If you can, it's best to obtain these nutrients directly from your diet. Try to include foods that are rich in calcium and vitamin D and use supplements only to make up for shortages. Your doctor may also recommend other dosages of these supplements for you based on your health and risk factors.

Always talk to your doctor about starting any new vitamins or supplements. Many supplements can interact with other medications and cause adverse effects.


You cannot directly exercise your bones, but you can strengthen the muscles that are around them. While staying active overall is most important, there are particular activities that can help preserve your bone density.

Types of exercise that support your bones include:

  • Weight-bearing exercises
  • Free weights
  • Balancing exercises
  • Rowing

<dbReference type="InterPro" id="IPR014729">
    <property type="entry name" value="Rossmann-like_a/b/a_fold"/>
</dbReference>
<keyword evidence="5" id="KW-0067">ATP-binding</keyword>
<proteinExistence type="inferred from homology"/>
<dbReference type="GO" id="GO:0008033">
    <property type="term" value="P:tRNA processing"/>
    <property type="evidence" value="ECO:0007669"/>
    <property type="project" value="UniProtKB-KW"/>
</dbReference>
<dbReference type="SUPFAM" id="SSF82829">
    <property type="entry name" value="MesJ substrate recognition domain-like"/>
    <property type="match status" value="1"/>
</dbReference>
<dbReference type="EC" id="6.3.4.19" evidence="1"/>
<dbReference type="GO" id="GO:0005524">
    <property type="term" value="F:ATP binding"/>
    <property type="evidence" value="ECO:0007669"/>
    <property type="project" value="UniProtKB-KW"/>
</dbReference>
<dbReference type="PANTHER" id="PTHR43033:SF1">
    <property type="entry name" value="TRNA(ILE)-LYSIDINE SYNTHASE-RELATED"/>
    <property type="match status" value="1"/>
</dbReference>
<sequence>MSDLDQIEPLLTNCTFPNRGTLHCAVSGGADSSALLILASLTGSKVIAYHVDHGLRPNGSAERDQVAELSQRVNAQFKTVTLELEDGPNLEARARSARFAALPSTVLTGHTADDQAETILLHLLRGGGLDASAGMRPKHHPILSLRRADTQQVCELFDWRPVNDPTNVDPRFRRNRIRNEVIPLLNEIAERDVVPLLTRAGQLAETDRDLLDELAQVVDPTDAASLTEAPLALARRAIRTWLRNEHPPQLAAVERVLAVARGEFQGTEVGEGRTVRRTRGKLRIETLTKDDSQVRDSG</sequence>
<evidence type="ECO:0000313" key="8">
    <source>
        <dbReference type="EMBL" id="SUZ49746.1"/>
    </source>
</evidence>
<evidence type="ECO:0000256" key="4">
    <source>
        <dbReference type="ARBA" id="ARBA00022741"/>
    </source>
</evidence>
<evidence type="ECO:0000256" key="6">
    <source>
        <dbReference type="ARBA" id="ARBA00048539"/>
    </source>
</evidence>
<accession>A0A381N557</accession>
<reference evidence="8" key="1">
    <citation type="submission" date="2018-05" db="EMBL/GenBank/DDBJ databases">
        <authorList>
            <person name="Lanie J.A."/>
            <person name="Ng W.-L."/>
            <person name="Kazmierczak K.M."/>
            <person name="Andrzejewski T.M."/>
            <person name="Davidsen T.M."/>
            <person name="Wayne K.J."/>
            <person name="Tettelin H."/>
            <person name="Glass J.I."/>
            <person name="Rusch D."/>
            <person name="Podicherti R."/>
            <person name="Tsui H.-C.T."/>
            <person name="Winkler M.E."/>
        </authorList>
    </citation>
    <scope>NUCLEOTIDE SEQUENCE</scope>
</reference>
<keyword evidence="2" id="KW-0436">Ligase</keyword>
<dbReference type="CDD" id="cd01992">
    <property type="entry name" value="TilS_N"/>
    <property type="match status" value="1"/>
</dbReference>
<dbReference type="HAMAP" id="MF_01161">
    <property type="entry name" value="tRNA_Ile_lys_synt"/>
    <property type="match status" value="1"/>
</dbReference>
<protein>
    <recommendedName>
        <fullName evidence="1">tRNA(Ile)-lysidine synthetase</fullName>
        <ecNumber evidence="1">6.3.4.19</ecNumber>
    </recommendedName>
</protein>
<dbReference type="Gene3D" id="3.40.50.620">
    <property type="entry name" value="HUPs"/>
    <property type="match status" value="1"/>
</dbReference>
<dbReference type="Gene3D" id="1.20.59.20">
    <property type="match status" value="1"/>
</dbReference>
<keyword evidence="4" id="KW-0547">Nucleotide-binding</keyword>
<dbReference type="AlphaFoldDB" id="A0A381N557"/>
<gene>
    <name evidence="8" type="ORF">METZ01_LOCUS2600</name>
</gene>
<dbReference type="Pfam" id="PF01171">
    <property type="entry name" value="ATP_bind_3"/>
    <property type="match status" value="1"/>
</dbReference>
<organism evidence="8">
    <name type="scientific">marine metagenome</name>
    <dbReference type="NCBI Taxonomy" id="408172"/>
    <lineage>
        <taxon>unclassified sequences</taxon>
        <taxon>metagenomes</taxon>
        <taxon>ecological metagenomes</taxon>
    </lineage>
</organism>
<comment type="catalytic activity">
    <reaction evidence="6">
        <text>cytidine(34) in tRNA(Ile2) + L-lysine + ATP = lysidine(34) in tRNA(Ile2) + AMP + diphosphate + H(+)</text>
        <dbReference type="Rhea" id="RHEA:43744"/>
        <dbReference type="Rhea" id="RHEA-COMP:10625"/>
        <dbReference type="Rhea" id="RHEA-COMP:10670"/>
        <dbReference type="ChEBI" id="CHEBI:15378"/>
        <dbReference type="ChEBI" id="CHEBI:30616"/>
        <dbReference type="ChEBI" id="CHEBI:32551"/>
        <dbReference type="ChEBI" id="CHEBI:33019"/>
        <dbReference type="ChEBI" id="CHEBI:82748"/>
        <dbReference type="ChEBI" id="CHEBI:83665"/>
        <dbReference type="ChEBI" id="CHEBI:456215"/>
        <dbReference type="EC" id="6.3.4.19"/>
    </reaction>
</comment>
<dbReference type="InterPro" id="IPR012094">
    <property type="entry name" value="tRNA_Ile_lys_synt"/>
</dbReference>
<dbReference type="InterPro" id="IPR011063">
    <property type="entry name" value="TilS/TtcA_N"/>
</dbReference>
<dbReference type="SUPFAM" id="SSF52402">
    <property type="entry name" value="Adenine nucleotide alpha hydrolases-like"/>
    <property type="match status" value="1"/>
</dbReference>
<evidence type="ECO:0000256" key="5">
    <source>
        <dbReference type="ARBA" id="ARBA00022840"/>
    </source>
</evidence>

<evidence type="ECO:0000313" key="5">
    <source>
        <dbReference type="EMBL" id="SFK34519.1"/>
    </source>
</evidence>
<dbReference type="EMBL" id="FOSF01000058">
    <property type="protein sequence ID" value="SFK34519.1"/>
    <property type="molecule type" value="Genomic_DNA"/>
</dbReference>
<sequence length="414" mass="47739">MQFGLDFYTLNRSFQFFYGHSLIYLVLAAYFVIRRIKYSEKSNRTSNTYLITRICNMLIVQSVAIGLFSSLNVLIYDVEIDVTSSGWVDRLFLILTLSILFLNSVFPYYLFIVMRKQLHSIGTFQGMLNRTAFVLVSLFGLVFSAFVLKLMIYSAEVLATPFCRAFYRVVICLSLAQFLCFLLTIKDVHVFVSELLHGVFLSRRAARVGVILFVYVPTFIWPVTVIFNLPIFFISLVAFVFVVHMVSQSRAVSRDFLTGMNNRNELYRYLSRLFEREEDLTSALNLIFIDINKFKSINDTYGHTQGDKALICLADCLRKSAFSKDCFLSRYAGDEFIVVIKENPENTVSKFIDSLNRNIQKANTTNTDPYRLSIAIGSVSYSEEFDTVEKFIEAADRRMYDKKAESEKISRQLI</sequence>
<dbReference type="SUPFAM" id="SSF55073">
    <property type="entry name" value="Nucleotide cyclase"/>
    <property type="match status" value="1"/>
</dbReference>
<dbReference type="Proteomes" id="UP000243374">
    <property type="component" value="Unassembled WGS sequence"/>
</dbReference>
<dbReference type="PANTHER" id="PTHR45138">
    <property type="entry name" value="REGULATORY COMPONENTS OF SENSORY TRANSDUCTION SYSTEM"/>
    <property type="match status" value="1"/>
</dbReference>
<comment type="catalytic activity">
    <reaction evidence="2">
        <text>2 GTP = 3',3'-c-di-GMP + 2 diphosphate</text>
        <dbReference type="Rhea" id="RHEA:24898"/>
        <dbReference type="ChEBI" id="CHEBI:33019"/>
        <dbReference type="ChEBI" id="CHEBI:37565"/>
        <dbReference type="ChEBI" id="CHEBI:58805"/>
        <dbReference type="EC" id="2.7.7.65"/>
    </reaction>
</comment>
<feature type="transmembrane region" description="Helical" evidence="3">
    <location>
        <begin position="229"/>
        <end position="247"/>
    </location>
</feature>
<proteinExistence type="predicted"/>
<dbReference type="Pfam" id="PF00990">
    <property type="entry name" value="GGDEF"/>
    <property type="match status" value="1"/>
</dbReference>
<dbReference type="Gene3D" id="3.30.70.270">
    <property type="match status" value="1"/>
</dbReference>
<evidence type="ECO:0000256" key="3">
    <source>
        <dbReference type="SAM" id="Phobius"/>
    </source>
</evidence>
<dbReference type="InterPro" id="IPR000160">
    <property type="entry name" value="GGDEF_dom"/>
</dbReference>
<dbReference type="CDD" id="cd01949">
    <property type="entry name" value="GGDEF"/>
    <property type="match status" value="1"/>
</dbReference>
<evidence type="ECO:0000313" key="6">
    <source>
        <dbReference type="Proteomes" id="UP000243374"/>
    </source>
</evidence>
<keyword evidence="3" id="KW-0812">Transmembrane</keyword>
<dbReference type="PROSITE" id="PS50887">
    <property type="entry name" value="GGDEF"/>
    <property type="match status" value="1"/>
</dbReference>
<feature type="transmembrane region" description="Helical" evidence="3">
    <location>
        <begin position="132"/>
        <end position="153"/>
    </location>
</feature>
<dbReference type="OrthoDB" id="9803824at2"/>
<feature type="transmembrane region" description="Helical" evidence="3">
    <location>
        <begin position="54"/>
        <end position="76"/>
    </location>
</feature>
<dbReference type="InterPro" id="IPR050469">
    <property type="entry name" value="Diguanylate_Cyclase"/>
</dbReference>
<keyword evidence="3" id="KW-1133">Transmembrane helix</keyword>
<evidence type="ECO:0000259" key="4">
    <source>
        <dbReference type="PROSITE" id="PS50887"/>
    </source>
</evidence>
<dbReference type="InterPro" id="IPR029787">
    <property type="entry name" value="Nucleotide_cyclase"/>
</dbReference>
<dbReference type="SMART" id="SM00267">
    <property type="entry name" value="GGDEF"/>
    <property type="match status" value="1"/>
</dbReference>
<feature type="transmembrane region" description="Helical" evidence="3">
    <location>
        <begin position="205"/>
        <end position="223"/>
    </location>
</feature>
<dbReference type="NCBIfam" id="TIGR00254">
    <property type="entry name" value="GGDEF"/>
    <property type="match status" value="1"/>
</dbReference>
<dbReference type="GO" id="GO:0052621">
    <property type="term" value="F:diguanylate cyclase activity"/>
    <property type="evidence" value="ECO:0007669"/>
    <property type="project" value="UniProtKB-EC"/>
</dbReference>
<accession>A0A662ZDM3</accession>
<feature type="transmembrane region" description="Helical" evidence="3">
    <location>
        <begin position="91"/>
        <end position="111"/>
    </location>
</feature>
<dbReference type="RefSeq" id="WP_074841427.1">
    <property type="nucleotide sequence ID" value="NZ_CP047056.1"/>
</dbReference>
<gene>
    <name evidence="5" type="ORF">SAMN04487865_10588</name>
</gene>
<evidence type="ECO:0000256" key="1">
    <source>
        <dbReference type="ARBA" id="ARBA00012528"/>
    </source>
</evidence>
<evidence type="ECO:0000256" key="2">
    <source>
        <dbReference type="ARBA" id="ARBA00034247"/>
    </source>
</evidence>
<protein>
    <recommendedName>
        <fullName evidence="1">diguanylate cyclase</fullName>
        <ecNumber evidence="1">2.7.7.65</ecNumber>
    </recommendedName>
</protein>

These exercises should be done for at least 30 minutes three times a week. However, you should avoid exercises that could increase your risk of injury or falls.


Medications are sometimes used to help slow or stop bone loss, or to help improve overall bone health. You may not need to take these medications forever. In some cases, you may need to take the medication for only a few years, depending on your risk.

Examples of medications that may be used to treat osteoporosis and bone loss include:

  • Bisphosphonates
  • Denosumab
  • Teriparatide or abaloparatide
  • Romosozumab
  • Estrogen receptor modulators
  • Calcitonin


Osteoporosis is usually treated with a combination of lifestyle changes, including diet and exercise, and medications that can slow or stop bone loss and promote new bone growth.

Ways to Prevent the Condition

You cannot prevent all forms of osteoporosis—especially those that are caused by underlying diseases or the aging process. However, you can try to slow the process.

Your age, your sex, and your genetics are not factors that you can control, but there are several risk factors that contribute to osteoporosis that you can have an effect on by making lifestyle changes.

You can help prevent bone loss and osteoporosis by: